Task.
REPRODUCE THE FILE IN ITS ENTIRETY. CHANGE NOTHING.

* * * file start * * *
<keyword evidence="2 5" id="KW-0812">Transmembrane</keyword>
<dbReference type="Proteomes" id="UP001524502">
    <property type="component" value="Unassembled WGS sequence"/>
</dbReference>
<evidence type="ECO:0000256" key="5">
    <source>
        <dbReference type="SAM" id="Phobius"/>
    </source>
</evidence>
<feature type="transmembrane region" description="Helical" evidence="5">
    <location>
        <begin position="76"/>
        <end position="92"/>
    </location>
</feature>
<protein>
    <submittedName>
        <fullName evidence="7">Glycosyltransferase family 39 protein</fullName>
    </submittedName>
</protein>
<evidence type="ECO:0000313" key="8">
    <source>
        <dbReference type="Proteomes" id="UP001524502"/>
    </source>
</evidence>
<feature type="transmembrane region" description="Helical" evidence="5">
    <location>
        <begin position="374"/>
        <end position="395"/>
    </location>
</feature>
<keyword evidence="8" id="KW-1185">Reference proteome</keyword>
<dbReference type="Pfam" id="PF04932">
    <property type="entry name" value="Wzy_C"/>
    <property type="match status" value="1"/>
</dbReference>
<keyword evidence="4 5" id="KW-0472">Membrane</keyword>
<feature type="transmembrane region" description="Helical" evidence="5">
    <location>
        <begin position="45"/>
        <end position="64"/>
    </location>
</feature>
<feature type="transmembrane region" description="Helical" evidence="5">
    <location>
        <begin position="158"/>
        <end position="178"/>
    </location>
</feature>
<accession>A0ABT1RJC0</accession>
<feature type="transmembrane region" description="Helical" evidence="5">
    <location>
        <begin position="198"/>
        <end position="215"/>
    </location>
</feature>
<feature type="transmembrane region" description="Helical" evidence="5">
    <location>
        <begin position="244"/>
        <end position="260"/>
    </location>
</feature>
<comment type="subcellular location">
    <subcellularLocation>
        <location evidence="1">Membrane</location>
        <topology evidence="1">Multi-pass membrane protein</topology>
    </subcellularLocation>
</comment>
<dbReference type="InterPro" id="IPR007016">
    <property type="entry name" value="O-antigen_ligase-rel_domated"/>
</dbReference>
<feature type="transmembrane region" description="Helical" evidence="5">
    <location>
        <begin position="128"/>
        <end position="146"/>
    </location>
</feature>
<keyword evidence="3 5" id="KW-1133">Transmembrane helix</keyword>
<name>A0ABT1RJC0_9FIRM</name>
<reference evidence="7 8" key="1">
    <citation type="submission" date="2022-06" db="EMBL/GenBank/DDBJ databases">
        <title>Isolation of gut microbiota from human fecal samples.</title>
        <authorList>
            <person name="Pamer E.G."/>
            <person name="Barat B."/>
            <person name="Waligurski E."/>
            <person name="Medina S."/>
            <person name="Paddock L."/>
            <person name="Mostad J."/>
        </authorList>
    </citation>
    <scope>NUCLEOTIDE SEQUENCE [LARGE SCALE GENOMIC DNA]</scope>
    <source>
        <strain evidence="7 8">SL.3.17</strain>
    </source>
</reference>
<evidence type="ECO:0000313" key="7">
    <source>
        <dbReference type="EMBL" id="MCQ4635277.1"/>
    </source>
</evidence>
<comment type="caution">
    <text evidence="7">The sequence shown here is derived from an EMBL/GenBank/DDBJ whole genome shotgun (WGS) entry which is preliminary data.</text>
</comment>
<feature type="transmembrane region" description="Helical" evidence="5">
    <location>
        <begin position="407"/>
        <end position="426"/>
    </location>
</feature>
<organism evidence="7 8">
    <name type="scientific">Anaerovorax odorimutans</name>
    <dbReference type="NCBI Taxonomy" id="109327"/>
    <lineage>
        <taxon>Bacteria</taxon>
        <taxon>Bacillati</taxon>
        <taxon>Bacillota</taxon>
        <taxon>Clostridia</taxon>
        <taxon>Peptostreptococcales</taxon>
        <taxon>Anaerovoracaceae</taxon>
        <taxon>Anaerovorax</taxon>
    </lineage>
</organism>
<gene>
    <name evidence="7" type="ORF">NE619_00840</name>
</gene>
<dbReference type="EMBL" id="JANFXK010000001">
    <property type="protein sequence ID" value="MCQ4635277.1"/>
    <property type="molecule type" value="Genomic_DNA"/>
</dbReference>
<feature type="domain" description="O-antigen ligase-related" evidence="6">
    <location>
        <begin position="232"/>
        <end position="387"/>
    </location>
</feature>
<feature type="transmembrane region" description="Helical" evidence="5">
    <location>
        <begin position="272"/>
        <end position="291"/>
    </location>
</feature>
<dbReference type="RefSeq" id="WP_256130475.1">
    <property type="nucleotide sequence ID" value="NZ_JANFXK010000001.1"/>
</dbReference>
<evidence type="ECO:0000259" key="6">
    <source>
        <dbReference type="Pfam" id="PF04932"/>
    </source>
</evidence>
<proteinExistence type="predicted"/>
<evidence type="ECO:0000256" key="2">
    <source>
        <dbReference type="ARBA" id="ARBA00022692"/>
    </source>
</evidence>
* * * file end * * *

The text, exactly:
<keyword evidence="2 5" id="KW-0812">Transmembrane</keyword>
<dbReference type="Proteomes" id="UP001524502">
    <property type="component" value="Unassembled WGS sequence"/>
</dbReference>
<evidence type="ECO:0000256" key="5">
    <source>
        <dbReference type="SAM" id="Phobius"/>
    </source>
</evidence>
<feature type="transmembrane region" description="Helical" evidence="5">
    <location>
        <begin position="76"/>
        <end position="92"/>
    </location>
</feature>
<protein>
    <submittedName>
        <fullName evidence="7">Glycosyltransferase family 39 protein</fullName>
    </submittedName>
</protein>
<evidence type="ECO:0000313" key="8">
    <source>
        <dbReference type="Proteomes" id="UP001524502"/>
    </source>
</evidence>
<feature type="transmembrane region" description="Helical" evidence="5">
    <location>
        <begin position="374"/>
        <end position="395"/>
    </location>
</feature>
<keyword evidence="8" id="KW-1185">Reference proteome</keyword>
<dbReference type="Pfam" id="PF04932">
    <property type="entry name" value="Wzy_C"/>
    <property type="match status" value="1"/>
</dbReference>
<keyword evidence="4 5" id="KW-0472">Membrane</keyword>
<feature type="transmembrane region" description="Helical" evidence="5">
    <location>
        <begin position="45"/>
        <end position="64"/>
    </location>
</feature>
<feature type="transmembrane region" description="Helical" evidence="5">
    <location>
        <begin position="158"/>
        <end position="178"/>
    </location>
</feature>
<accession>A0ABT1RJC0</accession>
<feature type="transmembrane region" description="Helical" evidence="5">
    <location>
        <begin position="198"/>
        <end position="215"/>
    </location>
</feature>
<feature type="transmembrane region" description="Helical" evidence="5">
    <location>
        <begin position="244"/>
        <end position="260"/>
    </location>
</feature>
<comment type="subcellular location">
    <subcellularLocation>
        <location evidence="1">Membrane</location>
        <topology evidence="1">Multi-pass membrane protein</topology>
    </subcellularLocation>
</comment>
<dbReference type="InterPro" id="IPR007016">
    <property type="entry name" value="O-antigen_ligase-rel_domated"/>
</dbReference>
<feature type="transmembrane region" description="Helical" evidence="5">
    <location>
        <begin position="128"/>
        <end position="146"/>
    </location>
</feature>
<keyword evidence="3 5" id="KW-1133">Transmembrane helix</keyword>
<name>A0ABT1RJC0_9FIRM</name>
<reference evidence="7 8" key="1">
    <citation type="submission" date="2022-06" db="EMBL/GenBank/DDBJ databases">
        <title>Isolation of gut microbiota from human fecal samples.</title>
        <authorList>
            <person name="Pamer E.G."/>
            <person name="Barat B."/>
            <person name="Waligurski E."/>
            <person name="Medina S."/>
            <person name="Paddock L."/>
            <person name="Mostad J."/>
        </authorList>
    </citation>
    <scope>NUCLEOTIDE SEQUENCE [LARGE SCALE GENOMIC DNA]</scope>
    <source>
        <strain evidence="7 8">SL.3.17</strain>
    </source>
</reference>
<evidence type="ECO:0000313" key="7">
    <source>
        <dbReference type="EMBL" id="MCQ4635277.1"/>
    </source>
</evidence>
<comment type="caution">
    <text evidence="7">The sequence shown here is derived from an EMBL/GenBank/DDBJ whole genome shotgun (WGS) entry which is preliminary data.</text>
</comment>
<feature type="transmembrane region" description="Helical" evidence="5">
    <location>
        <begin position="407"/>
        <end position="426"/>
    </location>
</feature>
<organism evidence="7 8">
    <name type="scientific">Anaerovorax odorimutans</name>
    <dbReference type="NCBI Taxonomy" id="109327"/>
    <lineage>
        <taxon>Bacteria</taxon>
        <taxon>Bacillati</taxon>
        <taxon>Bacillota</taxon>
        <taxon>Clostridia</taxon>
        <taxon>Peptostreptococcales</taxon>
        <taxon>Anaerovoracaceae</taxon>
        <taxon>Anaerovorax</taxon>
    </lineage>
</organism>
<gene>
    <name evidence="7" type="ORF">NE619_00840</name>
</gene>
<dbReference type="EMBL" id="JANFXK010000001">
    <property type="protein sequence ID" value="MCQ4635277.1"/>
    <property type="molecule type" value="Genomic_DNA"/>
</dbReference>
<feature type="domain" description="O-antigen ligase-related" evidence="6">
    <location>
        <begin position="232"/>
        <end position="387"/>
    </location>
</feature>
<feature type="transmembrane region" description="Helical" evidence="5">
    <location>
        <begin position="272"/>
        <end position="291"/>
    </location>
</feature>
<dbReference type="RefSeq" id="WP_256130475.1">
    <property type="nucleotide sequence ID" value="NZ_JANFXK010000001.1"/>
</dbReference>
<evidence type="ECO:0000259" key="6">
    <source>
        <dbReference type="Pfam" id="PF04932"/>
    </source>
</evidence>
<proteinExistence type="predicted"/>
<evidence type="ECO:0000256" key="2">
    <source>
        <dbReference type="ARBA" id="ARBA00022692"/>
    </source>
</evidence>